Let us start this review with a question: Have Melbourne regained form?
After two wins on the trot: One against an improved Gold Coast team and then a thorough pantsing against Hawthorn, this was going to serve as a massive test for the Dees, coming up against the Brisbane Lions, who have nestled themselves inside the top two before Sunday night, having won five of their last six games.
So, to answer the question above, Melbourne still have a bit of work to do in regard to their polish in front of goal. But make no mistake, they do look a much better outfit as opposed to the red and blue dreck that stumbled out on the park last year. They looked a bit more confident with the footy, but it was their finishing in front of goal that cost them on Sunday night.
The torrid conditions up on the Gold Coast meant that it was always going to be a scrap, but Melbourne held sway against the more fancied Lions for the most part of the game. They looked the livelier of the two in the opening quarter, despite the fact the scores were deadlocked at quarter time. The smalls of Jake Melksham and Bayley Fritsch looked more imposing at ground level for longer periods of the first term.
Following the first break, however, Brisbane began to flex their muscles in the contested spaces. Being +10 in contested possessions might sound like there’s not much in it, but on a night where it was more important to get first hands to the footy, Brisbane almost won it on the back of smothering the Dees inside their own defensive half. The opening 11 minutes saw the Lions record nine inside 50s and kick 2.2 for their rewards.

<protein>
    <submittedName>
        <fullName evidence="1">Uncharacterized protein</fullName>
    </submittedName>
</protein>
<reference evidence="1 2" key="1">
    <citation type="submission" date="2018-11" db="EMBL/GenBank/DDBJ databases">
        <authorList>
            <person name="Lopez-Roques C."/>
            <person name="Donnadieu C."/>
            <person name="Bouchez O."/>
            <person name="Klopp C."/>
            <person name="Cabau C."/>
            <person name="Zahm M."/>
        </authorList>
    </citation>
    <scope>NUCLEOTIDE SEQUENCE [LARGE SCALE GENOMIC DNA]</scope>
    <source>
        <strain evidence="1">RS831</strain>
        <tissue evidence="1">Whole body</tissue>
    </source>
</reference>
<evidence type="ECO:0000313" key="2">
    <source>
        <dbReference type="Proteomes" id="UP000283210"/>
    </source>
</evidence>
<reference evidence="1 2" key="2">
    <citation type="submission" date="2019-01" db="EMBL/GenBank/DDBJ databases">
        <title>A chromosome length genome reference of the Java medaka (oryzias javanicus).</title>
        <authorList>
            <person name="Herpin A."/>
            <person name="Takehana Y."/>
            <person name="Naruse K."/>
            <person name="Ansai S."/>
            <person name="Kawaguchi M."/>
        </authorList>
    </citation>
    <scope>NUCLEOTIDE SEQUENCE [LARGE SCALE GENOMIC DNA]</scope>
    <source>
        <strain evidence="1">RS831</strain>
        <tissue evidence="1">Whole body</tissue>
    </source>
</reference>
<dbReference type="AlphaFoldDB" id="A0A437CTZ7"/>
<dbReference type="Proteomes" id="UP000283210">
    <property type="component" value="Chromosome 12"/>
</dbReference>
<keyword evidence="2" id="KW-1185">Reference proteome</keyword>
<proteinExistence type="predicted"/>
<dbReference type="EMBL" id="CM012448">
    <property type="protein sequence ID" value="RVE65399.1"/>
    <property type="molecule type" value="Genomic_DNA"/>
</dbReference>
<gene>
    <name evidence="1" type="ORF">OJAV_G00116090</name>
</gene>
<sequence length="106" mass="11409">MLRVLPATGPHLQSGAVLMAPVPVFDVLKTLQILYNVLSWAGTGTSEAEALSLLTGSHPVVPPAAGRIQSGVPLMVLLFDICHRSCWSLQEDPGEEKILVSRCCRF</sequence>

The Dees did manage to wrest the momentum away, but it was for nought when a clumsy free kick gave Brisbane a third goal for the term and a 14-point lead heading into the main break. This lead extended to 21 points midway into the third term as Neville Jetta stupidly soccered it out of bounds 20 metres out from goal, with the umpire paying deliberate.
Up to this point, he’d been playing a very good role negating the influence of Charlie Cameron, keeping him under wraps, whilst copping some heavy hits himself. It is okay to bend down to try and pick it up and considering he was under some kind of pressure, conceding some ground wouldn’t have hurt as much as a free kick to Cameron in the pocket. As you’d expect from an All Australian-calibre forward, Cameron snapped truly for his first of two goals.
His second goal later in the term was a gem – a very nice finish on the back of a couple of neat little volleyball taps from his teammates on the wing. It was one that they needed because Melbourne started making a push. The Dees got one goal through Jake Melksham but missed a couple of gettable ones. To be fair, they missed several easy shots throughout the night and I would say that is just as costly as anything else that happened.
People will be quick to jump on the unnecessary score review late in the last quarter, and I agree to an extent. There was only a couple of minutes to go and at that stage, Melbourne got themselves to within three points, keeping Brisbane goalless all throughout the last quarter. Jake Lever marks on the goal-line and switches from one pocket to another, and they are just about out of defensive 50 when the goal umpire calls it to be reviewed, just to make sure that the mark was in fact a mark.